It can be cheaper to get a combined trade policy rather than lots of separate policies that may over overlap, but it is critical that you check to make sure a combined policy offers cover for all the parts of your business that need to be insured. You don’t want to leave gaps in your cover and find later on that you are unable to make a claim.

Part time motor trade insurance

If you buy and sell vehicles, or repair or service them on a part-time basis, then you still require specialist motor trade insurance.

Part-time trade insurance can be arranged for a variety of occupations, including:

  • Vehicle sales
  • Servicing
  • Repairs
  • Restoration
  • MOTs
  • Valeting
  • Exhaust and tyre fitting

If you are a part-time motor trader, you may find it difficult to find a good insurance deal as some car insurance companies simply don’t recognise or understand this area of the market.

Some can also view part-time traders as a higher risk because they do not do their work as frequently, meaning they might not be as proficient at it than full-time traders and therefore are more likely to make a claim.

Traders insurance can therefore cost more for part-time traders, so it is important to compare quotes to find the most suitable policy for you and your business – based on how expensive it and what levels of cover it provides.

Motor trade insurance for under 25’s

Like all car insurance policies, if you are under 25 you may find you have to pay a bit more for motor trade insurance.

For young people looking for motor trade insurance, you could even find that some insurance companies simply refuse to offer cover at all. However, you should not let this get in the way of starting up your own motor trade business, or just settle for an expensive trader insurance policy, as it is still possible to get a cheap quote online.

People under the age of 25 are seen as a higher risk of making a claim, which will mean a higher price of insurance. This will apply even if you are adding a new employee to your motor trade insurance.

As well as it costing more money, a motor trade policy for someone under the age of 25 can also come with extra restrictions. For instance you will have to be at least 18 years old and have had a driving licence for at least 12 months.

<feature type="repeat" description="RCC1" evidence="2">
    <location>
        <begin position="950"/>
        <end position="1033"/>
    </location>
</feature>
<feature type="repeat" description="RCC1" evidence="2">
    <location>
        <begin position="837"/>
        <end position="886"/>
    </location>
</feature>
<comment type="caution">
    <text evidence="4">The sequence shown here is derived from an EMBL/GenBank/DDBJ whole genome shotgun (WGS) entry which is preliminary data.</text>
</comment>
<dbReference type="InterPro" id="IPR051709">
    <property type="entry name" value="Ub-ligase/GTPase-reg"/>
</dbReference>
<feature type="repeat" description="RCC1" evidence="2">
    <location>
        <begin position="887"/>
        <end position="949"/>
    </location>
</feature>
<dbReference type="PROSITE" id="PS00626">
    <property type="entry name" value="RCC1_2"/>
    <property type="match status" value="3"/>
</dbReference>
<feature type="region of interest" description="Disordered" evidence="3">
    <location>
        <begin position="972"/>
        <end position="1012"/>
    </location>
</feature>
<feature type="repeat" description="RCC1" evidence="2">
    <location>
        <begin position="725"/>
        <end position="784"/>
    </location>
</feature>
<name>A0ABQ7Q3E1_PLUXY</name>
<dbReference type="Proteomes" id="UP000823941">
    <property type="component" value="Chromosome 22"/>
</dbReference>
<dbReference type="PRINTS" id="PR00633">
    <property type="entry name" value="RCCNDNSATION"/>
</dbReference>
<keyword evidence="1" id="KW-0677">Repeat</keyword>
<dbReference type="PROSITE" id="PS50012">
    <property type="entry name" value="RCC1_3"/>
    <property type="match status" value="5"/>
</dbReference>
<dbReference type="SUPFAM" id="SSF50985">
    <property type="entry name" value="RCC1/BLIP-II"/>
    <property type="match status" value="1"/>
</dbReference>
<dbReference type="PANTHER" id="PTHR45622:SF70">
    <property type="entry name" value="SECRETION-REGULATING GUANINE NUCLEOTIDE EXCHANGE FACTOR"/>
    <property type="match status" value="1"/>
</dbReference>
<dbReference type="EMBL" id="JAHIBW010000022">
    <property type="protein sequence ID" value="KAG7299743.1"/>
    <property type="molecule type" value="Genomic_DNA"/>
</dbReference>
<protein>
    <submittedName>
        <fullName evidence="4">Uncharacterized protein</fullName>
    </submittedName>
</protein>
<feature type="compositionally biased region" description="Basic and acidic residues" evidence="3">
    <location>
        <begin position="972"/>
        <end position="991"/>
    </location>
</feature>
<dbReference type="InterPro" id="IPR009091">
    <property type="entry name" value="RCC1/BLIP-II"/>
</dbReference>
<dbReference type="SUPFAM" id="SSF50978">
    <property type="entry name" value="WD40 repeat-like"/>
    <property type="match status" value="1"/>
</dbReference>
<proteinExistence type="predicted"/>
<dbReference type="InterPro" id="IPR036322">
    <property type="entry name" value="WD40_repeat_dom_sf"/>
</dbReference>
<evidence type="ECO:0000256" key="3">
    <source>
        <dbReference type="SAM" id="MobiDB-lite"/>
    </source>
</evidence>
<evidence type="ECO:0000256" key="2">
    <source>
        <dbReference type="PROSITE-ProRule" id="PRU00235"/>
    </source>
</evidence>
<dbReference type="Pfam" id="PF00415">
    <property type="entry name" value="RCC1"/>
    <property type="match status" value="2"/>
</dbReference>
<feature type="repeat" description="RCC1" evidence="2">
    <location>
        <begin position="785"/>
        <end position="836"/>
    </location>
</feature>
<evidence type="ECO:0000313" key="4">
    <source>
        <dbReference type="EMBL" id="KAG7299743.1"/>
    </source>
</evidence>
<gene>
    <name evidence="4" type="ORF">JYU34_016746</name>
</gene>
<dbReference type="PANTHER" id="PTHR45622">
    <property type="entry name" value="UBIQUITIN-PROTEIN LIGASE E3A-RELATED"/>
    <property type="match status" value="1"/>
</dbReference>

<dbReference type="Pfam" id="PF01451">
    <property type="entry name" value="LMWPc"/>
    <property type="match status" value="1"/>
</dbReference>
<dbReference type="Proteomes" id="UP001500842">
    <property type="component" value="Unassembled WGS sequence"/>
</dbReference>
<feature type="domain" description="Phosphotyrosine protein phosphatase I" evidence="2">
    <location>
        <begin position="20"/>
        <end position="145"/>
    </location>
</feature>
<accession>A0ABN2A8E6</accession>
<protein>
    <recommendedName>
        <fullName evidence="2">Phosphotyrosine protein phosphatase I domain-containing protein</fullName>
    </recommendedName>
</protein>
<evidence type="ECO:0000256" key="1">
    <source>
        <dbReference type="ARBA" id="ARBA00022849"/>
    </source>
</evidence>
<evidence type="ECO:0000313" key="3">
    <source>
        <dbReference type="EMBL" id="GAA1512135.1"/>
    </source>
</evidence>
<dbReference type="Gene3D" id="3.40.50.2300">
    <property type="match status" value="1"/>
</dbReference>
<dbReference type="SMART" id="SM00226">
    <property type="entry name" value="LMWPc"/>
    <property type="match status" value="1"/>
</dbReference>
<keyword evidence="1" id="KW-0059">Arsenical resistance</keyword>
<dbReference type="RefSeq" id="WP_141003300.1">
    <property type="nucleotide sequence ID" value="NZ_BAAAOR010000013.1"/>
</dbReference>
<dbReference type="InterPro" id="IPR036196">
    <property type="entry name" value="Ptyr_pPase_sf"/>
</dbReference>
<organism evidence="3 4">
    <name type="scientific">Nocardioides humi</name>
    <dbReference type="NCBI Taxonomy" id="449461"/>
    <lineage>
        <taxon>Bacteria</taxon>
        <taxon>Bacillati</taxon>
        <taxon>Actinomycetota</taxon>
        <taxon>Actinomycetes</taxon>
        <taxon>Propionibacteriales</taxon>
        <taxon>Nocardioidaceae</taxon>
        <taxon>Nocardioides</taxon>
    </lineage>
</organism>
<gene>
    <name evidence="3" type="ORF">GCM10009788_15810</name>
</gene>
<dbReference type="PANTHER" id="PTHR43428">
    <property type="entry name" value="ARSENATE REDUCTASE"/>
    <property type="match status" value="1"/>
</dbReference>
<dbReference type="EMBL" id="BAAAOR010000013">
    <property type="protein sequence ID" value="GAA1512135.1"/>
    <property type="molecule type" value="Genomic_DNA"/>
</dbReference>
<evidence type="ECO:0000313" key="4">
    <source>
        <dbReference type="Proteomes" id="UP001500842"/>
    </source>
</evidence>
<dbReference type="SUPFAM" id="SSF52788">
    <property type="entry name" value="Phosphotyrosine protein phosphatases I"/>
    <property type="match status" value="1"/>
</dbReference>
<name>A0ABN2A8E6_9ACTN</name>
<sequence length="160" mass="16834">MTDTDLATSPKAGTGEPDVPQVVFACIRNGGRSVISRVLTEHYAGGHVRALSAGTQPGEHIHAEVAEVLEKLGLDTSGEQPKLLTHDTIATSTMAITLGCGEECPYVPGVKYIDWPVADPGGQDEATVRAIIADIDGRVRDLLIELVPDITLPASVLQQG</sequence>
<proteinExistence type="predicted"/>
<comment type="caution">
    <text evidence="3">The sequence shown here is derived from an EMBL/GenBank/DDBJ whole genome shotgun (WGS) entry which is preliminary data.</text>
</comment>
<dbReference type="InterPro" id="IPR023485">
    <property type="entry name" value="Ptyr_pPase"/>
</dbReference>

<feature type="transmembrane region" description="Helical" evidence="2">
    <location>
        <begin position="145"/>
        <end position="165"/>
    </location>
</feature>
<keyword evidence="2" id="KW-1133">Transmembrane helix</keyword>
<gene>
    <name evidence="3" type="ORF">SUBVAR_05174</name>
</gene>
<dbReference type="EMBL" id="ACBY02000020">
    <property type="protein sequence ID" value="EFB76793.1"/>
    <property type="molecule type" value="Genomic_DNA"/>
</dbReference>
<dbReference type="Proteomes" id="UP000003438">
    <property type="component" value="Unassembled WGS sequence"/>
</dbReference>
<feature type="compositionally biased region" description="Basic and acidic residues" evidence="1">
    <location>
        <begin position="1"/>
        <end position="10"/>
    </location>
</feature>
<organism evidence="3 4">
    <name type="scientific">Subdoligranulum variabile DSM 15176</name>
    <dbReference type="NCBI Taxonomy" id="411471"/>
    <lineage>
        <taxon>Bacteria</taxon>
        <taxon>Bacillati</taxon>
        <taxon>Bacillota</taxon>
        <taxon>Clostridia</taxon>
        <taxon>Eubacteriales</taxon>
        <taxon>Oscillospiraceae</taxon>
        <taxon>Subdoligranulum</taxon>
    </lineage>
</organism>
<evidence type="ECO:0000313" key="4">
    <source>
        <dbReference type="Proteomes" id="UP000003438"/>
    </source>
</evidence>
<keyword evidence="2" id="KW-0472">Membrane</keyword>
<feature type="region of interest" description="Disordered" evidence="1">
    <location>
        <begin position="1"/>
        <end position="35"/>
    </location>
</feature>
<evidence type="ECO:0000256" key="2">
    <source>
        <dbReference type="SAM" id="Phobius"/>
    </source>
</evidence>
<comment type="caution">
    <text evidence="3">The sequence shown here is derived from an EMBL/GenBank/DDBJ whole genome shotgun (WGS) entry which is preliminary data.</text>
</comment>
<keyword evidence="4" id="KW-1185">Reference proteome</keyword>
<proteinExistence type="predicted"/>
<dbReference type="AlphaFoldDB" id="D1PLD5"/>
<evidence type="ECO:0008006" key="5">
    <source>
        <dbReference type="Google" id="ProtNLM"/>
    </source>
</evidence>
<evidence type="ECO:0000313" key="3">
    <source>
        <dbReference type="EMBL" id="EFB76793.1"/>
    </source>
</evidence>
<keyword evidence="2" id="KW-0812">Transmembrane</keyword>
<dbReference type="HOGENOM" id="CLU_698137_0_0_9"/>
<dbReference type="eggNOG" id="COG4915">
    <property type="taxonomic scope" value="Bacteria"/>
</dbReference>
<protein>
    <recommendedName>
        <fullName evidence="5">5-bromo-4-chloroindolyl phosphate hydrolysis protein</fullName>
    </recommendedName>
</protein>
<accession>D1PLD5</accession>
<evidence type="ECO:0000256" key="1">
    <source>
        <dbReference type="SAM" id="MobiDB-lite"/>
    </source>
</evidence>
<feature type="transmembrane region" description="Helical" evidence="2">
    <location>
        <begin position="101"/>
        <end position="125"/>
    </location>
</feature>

Some insurance companies may limit their policy offering to people who are at least 21 years old, while others may not insure anyone under 23.

Despite these hurdles and restrictions it is still possible to find a cheap motor trade insurance policy for under-25 year olds. The trick is to put the work in and compare lots of different policies to find what’s most suitable for you in terms of cost and levels of cover.

Car jockey insurance

A car jockey insurance policy will provide cover for anyone whose job involves parking and storing vehicles, and is tailored to businesses who have staff who routinely have to move customers vehicles.

This type of car insurance is ideal for airport parking, ferry terminal parking and hotel parking/valet service businesses.

As they drive and park a variety of cars during a work day, car jockeys require insurance to cover them driving numerous vehicles of different engine sizes, values and specification. There will also need to be employers’ liability and public liability cover in place.

What do trade plates cover?

Trade plates are used by many businesses in the motor trade, including car dealerships, manufacturers, vehicle testers, body shops, vehicles mechanics, hire companies, valets and more. They can also be used whether you are a full or part time motor trader.

The use of trade licence plates means that you do not need to individually register and tax each of the cars your business is responsible for – making trade plate insurance a cheaper and more convenient option.

If you want to use trade plates then you have to apply to the DVLA for a trade licence, which can last between 6 and 12 months.

Trade plate insurance can cover your business for the movement of unregistered and non-taxed vehicles – so is of particular use to new and used car sellers.

Trade plates means you have cover for customers who want to take a car on a test drive, and can also be the difference between making a sale or not – as the vehicle won’t have a lot of paperwork baggage associated with it.

However, it is important that you fully understand the requirements about the use of trade plates. They can only be used in certain circumstances, and if you use them improperly you could be breaking the law or, at the very least, you could invalidate your insurance policy. Misuse of trade plates can come with a £5,000 fine and even a prison sentence.